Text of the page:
Take Away #5: Move VPPS Into Wholesale Markets

Comparable to operationalizing distributed energy strategies, implementing FERC Order 2222, a lengthy administrative process already, to shift virtual power plant capacity into wholesale markets is critical. Each existing market has a constellation of rules and regulations that determine how, when, and if virtual power plants meet the minimum requirements for use in the lucrative wholesale market. The competitive wholesale markets are a proving ground for integrating new technologies, increasing transparency, and harnessing forces over broad geographic regions that improve customer access to renewable energy while replacing fossil fuels as an economic driver.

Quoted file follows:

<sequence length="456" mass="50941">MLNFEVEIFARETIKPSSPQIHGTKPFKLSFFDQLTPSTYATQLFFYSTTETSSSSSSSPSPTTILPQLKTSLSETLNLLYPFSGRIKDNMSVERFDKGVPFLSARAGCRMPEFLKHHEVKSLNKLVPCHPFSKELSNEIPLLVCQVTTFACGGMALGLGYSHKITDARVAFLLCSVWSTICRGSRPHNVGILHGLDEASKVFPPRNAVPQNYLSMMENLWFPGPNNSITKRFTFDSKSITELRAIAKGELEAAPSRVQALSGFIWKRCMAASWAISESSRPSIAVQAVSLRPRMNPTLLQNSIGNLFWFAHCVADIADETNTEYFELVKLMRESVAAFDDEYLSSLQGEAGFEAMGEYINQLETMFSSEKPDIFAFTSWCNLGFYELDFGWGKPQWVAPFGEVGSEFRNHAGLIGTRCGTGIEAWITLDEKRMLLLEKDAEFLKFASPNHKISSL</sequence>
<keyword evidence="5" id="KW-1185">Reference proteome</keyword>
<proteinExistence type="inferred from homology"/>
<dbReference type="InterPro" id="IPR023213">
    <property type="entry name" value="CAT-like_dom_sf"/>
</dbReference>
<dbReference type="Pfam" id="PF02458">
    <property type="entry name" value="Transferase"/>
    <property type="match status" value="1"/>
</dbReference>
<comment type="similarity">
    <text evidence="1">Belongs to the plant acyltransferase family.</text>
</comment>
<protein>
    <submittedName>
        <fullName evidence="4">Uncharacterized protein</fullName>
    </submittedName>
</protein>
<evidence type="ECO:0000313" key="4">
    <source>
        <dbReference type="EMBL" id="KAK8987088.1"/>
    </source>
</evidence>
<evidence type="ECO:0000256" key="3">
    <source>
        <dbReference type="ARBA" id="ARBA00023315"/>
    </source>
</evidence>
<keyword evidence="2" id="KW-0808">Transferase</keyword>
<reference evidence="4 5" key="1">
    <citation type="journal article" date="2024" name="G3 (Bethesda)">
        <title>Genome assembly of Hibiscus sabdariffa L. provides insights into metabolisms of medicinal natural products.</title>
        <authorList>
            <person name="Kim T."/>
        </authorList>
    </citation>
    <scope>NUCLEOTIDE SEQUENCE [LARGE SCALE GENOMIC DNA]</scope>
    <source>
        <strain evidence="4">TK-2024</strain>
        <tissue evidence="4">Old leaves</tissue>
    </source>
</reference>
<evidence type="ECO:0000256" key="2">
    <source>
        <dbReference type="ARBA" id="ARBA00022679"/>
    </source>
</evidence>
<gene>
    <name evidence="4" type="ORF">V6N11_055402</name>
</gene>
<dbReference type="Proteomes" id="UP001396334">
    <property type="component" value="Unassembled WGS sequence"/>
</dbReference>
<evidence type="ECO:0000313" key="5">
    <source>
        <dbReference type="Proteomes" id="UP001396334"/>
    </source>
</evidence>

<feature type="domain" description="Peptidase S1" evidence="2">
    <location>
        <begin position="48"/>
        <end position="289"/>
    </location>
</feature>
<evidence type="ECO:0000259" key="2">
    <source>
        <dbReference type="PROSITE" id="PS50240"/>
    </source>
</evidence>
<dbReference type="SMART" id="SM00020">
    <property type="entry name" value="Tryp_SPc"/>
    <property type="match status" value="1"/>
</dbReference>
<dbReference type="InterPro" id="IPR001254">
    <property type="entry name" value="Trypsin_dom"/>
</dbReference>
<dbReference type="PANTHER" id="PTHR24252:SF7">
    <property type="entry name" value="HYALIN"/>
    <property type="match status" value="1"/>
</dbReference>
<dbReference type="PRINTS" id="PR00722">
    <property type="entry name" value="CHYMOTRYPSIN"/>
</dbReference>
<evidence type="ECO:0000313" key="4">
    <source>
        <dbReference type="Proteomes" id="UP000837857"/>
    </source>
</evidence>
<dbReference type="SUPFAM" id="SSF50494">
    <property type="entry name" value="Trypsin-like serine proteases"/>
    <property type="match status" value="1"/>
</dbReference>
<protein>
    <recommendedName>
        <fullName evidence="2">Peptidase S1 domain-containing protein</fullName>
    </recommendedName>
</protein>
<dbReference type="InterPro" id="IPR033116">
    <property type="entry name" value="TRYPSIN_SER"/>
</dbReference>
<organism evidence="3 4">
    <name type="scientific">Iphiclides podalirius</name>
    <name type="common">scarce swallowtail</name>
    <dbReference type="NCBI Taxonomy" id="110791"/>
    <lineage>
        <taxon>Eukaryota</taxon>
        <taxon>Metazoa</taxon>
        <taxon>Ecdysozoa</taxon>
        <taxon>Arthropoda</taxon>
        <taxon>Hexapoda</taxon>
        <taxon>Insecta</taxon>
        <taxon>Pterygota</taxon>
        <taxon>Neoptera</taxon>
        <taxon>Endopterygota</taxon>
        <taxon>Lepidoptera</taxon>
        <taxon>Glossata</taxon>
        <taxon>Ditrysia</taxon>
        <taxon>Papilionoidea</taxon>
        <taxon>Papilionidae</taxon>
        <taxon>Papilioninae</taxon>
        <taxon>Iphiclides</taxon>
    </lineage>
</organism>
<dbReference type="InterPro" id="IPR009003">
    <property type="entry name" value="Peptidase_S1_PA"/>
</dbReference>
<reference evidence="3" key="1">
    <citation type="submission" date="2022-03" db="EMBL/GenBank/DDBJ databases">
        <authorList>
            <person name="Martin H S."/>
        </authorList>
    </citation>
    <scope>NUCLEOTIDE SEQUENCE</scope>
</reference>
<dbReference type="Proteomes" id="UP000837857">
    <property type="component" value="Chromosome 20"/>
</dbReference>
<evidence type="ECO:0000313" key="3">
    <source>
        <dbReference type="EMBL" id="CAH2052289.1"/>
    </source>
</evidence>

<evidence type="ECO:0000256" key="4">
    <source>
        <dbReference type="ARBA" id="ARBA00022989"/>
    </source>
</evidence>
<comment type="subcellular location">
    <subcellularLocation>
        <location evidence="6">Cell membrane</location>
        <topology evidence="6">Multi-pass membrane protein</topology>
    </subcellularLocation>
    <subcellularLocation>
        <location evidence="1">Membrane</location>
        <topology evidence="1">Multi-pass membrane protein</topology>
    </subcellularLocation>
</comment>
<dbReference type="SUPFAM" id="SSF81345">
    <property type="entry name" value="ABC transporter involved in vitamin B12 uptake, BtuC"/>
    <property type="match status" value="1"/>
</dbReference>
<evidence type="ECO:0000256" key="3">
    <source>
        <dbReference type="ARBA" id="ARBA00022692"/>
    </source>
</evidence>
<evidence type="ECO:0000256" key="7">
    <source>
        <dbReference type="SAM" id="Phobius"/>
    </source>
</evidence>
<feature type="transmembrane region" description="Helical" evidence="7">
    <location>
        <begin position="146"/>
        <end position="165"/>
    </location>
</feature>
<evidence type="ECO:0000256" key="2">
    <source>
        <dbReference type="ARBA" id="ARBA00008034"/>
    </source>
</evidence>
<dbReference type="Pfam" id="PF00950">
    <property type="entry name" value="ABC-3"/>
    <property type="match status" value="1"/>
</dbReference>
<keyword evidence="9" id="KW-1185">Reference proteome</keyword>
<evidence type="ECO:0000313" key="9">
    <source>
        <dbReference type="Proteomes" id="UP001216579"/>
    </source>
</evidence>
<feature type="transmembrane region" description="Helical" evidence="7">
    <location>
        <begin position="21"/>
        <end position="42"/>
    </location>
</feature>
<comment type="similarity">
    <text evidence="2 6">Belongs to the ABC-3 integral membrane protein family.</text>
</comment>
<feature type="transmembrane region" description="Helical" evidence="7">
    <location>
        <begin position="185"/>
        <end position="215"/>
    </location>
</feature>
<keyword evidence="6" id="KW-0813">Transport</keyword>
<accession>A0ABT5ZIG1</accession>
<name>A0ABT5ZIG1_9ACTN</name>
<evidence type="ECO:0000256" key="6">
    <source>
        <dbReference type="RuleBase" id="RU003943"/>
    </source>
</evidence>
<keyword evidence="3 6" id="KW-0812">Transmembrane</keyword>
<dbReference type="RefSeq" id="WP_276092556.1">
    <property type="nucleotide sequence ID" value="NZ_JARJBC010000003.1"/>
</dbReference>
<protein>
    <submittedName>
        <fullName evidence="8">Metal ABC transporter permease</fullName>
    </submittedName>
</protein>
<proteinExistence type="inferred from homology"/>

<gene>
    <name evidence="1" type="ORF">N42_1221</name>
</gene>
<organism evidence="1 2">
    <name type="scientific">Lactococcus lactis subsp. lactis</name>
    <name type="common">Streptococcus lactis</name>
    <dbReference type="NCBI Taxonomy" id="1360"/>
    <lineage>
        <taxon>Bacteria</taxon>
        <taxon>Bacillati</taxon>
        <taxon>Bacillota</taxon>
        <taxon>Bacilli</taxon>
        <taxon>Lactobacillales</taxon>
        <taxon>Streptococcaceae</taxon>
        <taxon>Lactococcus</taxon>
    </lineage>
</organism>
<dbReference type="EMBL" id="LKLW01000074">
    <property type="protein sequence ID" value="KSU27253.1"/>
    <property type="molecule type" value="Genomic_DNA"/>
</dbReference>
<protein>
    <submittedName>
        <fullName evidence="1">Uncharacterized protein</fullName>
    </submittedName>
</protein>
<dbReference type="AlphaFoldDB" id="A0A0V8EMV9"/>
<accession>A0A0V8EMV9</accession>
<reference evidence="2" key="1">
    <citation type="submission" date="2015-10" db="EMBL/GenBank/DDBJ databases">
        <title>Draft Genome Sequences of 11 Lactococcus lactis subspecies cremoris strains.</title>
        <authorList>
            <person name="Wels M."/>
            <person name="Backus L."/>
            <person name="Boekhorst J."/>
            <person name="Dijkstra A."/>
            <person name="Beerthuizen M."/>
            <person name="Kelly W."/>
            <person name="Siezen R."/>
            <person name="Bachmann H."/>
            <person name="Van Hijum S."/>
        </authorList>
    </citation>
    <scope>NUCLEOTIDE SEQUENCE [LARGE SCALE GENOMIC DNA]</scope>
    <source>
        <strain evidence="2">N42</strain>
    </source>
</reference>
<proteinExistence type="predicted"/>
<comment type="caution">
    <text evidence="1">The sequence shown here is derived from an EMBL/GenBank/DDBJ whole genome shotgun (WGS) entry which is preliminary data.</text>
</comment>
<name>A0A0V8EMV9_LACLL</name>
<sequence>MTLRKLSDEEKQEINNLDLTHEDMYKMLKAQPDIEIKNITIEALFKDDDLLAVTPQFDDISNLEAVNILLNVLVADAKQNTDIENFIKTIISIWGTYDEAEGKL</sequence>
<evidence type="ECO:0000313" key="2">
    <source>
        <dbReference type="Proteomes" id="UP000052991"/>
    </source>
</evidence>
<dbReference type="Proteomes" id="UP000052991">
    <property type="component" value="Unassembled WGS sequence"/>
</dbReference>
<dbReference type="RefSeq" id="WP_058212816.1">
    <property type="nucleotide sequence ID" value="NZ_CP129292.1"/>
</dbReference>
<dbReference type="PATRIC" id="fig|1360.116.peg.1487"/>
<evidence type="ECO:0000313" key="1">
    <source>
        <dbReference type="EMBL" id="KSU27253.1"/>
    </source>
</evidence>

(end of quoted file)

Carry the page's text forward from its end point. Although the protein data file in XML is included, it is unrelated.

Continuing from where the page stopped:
DOE Virtual Power Plant Report Conclusion

Virtual power plants have transformed from exciting renewable energy strategies, to demand flexibility program reality. Taking the lessons gathered by the DOE will revolutionize energy management by creating and fostering a grid that privileges load flexibility without leaving any customers behind.

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About The Author
Virtual Peaker Team blog author

Virtual Peaker is a remote-first company based in Louisville, KY, with employees in many time zones. Since 2015, Virtual Peaker has worked to help our utility partners around the world build a better, greener grid through scalable, cloud-based software solutions. Founded by Bill Burke, Virtual Peaker has grown to serve utility DER and demand response management needs, as well as providing resources to help utilities meet decarbonization regulations and grid reliability.